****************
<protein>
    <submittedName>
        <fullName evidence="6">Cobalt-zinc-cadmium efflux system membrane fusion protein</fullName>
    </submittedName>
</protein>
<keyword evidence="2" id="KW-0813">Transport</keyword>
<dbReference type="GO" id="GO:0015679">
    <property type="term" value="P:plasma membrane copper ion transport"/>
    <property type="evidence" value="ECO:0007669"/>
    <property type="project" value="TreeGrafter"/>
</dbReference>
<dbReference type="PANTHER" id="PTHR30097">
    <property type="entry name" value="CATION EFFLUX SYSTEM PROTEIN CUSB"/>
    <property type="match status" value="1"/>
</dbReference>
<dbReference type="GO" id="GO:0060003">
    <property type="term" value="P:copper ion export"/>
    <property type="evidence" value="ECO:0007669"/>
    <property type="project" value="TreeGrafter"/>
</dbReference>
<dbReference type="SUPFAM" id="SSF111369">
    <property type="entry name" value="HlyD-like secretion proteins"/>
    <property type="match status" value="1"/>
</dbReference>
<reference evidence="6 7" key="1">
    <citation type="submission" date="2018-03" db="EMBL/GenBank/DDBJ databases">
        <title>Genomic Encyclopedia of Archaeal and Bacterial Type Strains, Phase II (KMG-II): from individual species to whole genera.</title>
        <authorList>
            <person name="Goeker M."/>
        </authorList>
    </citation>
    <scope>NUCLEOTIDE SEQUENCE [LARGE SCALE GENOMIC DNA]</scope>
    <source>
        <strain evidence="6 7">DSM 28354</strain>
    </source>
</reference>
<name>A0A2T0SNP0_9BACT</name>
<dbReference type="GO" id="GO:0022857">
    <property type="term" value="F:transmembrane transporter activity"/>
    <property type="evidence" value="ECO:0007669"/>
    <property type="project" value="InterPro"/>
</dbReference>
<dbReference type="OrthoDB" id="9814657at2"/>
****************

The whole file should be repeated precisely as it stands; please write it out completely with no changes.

<protein>
    <submittedName>
        <fullName evidence="6">Cobalt-zinc-cadmium efflux system membrane fusion protein</fullName>
    </submittedName>
</protein>
<keyword evidence="2" id="KW-0813">Transport</keyword>
<dbReference type="GO" id="GO:0015679">
    <property type="term" value="P:plasma membrane copper ion transport"/>
    <property type="evidence" value="ECO:0007669"/>
    <property type="project" value="TreeGrafter"/>
</dbReference>
<dbReference type="PANTHER" id="PTHR30097">
    <property type="entry name" value="CATION EFFLUX SYSTEM PROTEIN CUSB"/>
    <property type="match status" value="1"/>
</dbReference>
<dbReference type="GO" id="GO:0060003">
    <property type="term" value="P:copper ion export"/>
    <property type="evidence" value="ECO:0007669"/>
    <property type="project" value="TreeGrafter"/>
</dbReference>
<dbReference type="SUPFAM" id="SSF111369">
    <property type="entry name" value="HlyD-like secretion proteins"/>
    <property type="match status" value="1"/>
</dbReference>
<reference evidence="6 7" key="1">
    <citation type="submission" date="2018-03" db="EMBL/GenBank/DDBJ databases">
        <title>Genomic Encyclopedia of Archaeal and Bacterial Type Strains, Phase II (KMG-II): from individual species to whole genera.</title>
        <authorList>
            <person name="Goeker M."/>
        </authorList>
    </citation>
    <scope>NUCLEOTIDE SEQUENCE [LARGE SCALE GENOMIC DNA]</scope>
    <source>
        <strain evidence="6 7">DSM 28354</strain>
    </source>
</reference>
<name>A0A2T0SNP0_9BACT</name>
<dbReference type="GO" id="GO:0022857">
    <property type="term" value="F:transmembrane transporter activity"/>
    <property type="evidence" value="ECO:0007669"/>
    <property type="project" value="InterPro"/>
</dbReference>
<dbReference type="OrthoDB" id="9814657at2"/>